Pelorus was the sailing vessel that explored these parts, and thus this useful pre-chronometer instrument is honoured. Funnily enough, in the Tasman the French ship Astrolabe lent her name to several geographical features. Rather prettier than calling the headland off which you've marked a waypoint GPS Cape.
On Saturday we did several of the shorter walks, which were great. We planned to do the longer walk (and remember the camera) on Sunday morning, but woke up to torrential rain. Standing-under-the-hosepipe rain, so we abandoned that plan.
Instead we drove on to Picton and met up with Milly, the other owner of the van. Her pals Helen and Mary kindly invited us to join their Sunday night BBQ, which was great fun.
The pic is the Queen Charlotte Sound as we steamed north. We consoled ourselves with the thought that we will be coming back in a few weeks, not least to return Puff to Milly.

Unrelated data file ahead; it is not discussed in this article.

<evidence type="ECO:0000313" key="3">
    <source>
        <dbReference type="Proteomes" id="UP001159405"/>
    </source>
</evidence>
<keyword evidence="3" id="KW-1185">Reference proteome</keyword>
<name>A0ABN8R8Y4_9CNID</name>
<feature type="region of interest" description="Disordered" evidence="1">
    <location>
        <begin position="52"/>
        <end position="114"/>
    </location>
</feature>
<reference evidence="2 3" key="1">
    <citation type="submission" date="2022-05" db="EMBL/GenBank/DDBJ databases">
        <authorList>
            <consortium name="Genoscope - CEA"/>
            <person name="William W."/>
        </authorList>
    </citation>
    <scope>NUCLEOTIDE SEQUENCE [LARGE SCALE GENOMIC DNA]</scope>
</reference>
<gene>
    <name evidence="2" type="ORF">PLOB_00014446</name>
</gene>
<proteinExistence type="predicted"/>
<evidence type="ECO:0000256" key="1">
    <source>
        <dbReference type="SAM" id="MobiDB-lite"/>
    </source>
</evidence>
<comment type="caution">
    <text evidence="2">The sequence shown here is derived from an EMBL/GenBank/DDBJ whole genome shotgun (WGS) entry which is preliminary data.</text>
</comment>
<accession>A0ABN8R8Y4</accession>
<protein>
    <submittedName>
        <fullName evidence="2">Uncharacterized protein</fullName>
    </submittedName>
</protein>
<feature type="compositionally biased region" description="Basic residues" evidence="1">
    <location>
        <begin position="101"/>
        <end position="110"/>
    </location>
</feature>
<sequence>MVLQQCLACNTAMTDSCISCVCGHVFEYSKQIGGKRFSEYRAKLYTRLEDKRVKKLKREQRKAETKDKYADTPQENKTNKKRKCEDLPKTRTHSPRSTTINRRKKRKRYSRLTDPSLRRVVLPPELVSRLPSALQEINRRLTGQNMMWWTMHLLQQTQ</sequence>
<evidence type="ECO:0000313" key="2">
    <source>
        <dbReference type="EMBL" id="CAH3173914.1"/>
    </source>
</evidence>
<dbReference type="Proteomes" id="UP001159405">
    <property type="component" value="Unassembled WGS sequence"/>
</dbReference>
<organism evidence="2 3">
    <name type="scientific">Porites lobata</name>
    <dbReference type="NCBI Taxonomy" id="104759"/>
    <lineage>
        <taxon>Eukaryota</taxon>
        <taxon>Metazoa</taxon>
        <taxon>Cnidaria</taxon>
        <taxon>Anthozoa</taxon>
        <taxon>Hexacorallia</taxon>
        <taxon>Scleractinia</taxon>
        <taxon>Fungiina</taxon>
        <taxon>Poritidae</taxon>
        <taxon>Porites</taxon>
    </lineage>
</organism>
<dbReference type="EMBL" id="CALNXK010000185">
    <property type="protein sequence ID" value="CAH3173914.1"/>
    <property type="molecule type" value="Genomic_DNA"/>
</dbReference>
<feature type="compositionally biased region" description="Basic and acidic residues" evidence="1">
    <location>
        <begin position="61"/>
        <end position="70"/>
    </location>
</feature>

Places and people
Sushi on the beach
07/02/2008, Tahunanui

In the evening Peter Bethune, the man behind Earthrace, was speaking just down the road. We stopped en route for sushi on the beach in the wonderful sunshine.
Peter himself was interesting, with lots of headbanger stories about his world record attempts in his spectacular power boat. We (Pip and Sarah) are a bit sceptical, because the habitat loss, deforestation and loss of valuable agricultural land to the biofuel demand is itself unsustainable and ecologically damaging. The answer must rely on less damaging sources of energy and reducing reliance on oil type fuels.

Places and people
Short walk in the New Zealand Bush
07/02/2008, Tinline Beach

We motored up to Marahau, on the edge of the wonderful Abel Tasman National Park, and did the first short section of the walk to Tinline Beach. It was amazingly busy, but has inspired Sarah to seriously consider a long tramp as part of this trip.